River hydrokinetic turbine modeling
Natural Resources Canada (NRCan) has identified a need for effective numerical modelling tools and turbine-array layout guidelines to support the industry to develop river hydrokinetic (RHK) projects. Performing Computational Fluid Dynamics (CFD) simulations for multiple turbines with detailed modeling of full turbine geometries presents an enormous technical challenge due to the need for substantial computational resources. To overcome this challenge, NRCan collaborated with Laval University, Mavi Innovations Inc. and Lambda2 Engineering Simulations to develop a simplified turbine array modelling approach that requires significantly less computational resources, thereby making it more widely available.
The following report presents the development of the simplified numerical models for both axial-flow and cross-flow turbines. A description of how the models simulate turbine arrays, as well as estimated power and drag data for turbines in a river environment using only a desktop computer is also provided. This report documents the CFD simulation results for a number of turbine array configurations using the simplified models, investigates the performance of individual turbines in the array, and evaluates wake effects on turbine performance.
Based on results of the CFD simulations, the project team provides preliminary guidelines to configure RHK projects using turbine arrays. Lastly, the report summarizes the methodologies used to implement the simplified models, within the commercial software package STAR CCM+.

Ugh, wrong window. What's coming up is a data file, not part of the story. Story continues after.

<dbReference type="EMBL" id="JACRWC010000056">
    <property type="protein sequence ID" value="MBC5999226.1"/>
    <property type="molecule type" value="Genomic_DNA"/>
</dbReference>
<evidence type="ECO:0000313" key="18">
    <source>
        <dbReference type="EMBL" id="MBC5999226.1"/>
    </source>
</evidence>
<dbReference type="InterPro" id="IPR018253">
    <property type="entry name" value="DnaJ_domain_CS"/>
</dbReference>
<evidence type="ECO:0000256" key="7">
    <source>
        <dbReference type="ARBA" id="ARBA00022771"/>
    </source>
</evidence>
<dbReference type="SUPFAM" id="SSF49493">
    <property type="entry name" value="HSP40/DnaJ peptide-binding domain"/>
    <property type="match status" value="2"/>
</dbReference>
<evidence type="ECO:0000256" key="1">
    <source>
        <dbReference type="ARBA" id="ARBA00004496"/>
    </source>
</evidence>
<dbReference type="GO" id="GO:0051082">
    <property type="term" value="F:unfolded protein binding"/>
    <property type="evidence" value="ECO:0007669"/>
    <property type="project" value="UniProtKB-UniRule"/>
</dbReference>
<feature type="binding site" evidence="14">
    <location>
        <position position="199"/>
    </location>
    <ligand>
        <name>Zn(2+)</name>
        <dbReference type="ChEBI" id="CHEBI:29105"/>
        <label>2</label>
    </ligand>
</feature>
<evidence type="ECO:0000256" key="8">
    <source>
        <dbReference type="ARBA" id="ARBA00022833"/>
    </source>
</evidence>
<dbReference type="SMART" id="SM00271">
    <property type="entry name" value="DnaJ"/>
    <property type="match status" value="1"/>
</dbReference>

For access to the full publication, please contact CanmetENERGY Ottawa’s Business Office.
The Effective Performance Turbine Model (EPTM) for turbine array modeling, developed under the joint effort between Laval University, Mavi Innovations Inc., Lambda2 Engineering Simulations and Natural Resources Canada (NRCan), was numerically validated using high-fidelity full-rotor simulations. While the results were promising, further validation was necessary through bench scale and field scale experiments. The objective of this project was to verify and evaluate the accuracy and reliability of the EPTM for wake structure and turbine performance predictions, using the benchmark testing results achieved at the Hydraulic Laboratory operated by the National Research Council (NRC) in Ottawa, Canada.
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